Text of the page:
modeling efforts in this direction, emphasize the applicability and benefits of executable models in biological research, and highlight

some of the main challenges that executable biology poses for Biology and Computer Science.

Joint work with Thomas Henzinger

- Yves Pommier, NIH, Molecular interaction diagrams

detailed information has not. This gap between data accumulation and understanding concerns the cancer research community in particular,

because many of the signaling pathways involved in cellular growth are mutated in cancer and some of the major targets of cancer therapy are

proteins that interact with the complex molecular networks. To better understand and simulate the complex regulatory pathways involved in

cancers, one of us (Kurt W. Kohn) has developed a diagrammatic notation, which we refer to as the Molecular Interaction Map (MIM) language.

In recent years, we have created MIMs of various cellular signaling pathways (p53, apoptosis, HIF, EGFR, cell cycle, ATM-Chk2).

The MIMs have attracted wide interest from diverse laboratories around the globe for their powerful ways to organize biological information.

The MIMs have since evolved toward computer simulation and we have developed the first prototypes of electronic MIMs, which are available

on the Internet and allow easy access to annotations and databases. These maps can operate as educational tools, but can also serve as guides

to simulation-based studies aimed to understand the control principles underlying bioregulatory networks.

Joint work with Kurt W. Kohn, Mirit Aladjem, and John N. Weinstein

- François Fages, INRIA, Formal verification and inference of biochemical reaction models

qualitatively and quantitatively. Such a formal specification of the behaviors of the system, under various conditions, opens the way to the use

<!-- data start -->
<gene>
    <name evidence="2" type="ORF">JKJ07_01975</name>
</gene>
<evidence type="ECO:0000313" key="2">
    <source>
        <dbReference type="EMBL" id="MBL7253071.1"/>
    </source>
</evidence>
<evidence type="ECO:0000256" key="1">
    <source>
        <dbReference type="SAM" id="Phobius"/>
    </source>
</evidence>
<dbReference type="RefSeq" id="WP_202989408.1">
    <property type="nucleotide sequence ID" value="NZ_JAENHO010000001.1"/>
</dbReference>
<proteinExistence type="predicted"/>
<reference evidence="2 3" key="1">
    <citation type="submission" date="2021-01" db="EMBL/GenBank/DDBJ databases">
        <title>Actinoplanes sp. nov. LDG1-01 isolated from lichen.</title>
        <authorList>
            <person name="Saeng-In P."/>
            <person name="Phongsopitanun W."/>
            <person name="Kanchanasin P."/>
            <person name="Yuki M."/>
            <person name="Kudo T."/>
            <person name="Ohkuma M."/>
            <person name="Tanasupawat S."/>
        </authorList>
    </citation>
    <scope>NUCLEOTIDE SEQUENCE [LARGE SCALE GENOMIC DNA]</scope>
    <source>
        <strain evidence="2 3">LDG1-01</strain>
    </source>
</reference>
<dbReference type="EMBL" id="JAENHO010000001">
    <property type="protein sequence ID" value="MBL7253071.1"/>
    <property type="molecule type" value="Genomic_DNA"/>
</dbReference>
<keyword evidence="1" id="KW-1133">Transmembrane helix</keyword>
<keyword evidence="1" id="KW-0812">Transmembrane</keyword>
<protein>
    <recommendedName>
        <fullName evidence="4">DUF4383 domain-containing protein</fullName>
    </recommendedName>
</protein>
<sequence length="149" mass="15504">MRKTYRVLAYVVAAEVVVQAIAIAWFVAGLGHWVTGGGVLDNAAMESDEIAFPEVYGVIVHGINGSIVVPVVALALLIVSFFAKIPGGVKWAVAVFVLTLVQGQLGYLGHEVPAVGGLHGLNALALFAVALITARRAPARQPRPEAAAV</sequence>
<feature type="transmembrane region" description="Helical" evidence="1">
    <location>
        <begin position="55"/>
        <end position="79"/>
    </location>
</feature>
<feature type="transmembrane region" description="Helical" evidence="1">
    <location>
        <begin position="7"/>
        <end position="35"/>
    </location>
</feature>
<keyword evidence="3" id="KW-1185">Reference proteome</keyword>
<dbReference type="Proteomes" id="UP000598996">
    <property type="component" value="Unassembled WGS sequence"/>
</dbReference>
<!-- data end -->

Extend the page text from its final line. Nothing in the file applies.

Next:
of automated reasoning tools, not only for validating models and their refinements (e.g. by model-checking techniques) but also for infering

parameter values and reaction rules from temporal properties. We report on our experience in the design of the Biochemical Abstract Machine environment

BIOCHAM and in its use in models of signal transduction and of the cell cycle.

- Nicolas
Thierry-Mieg, CNRS-TIMC, Smart-pooling for interactome
mapping

projects. It consists in assaying well-chosen pools of probes, such that each probe is present in several pools, hence tested several

times. The goal is to construct the pools so that the positive probes can usually be identified from the pattern of positive pools, despite

the occurrence of false positives and false negatives. While striving for this goal, several interesting mathematical or computational

problems emerge. In this talk I will discuss these questions and our contributions, from the pooling problem (how should the pools be

designed?), to the decoding problem (how to interpret the outcomes?) and finally to an experimental validation in the context of Y2H

interactome mapping.

- Hillel Kugler, Microsoft Research Cambridge, Modeling C. elegans Development - Progress and Challenge

processes that are conserved also in more advanced organisms. This talk surveys efforts to model C. elegans behavior over the past few years,

describes insights gained through the modeling process and outlines some of the main challenges remaining to make such modeling efforts scalable

to large systems and accessible to biologists.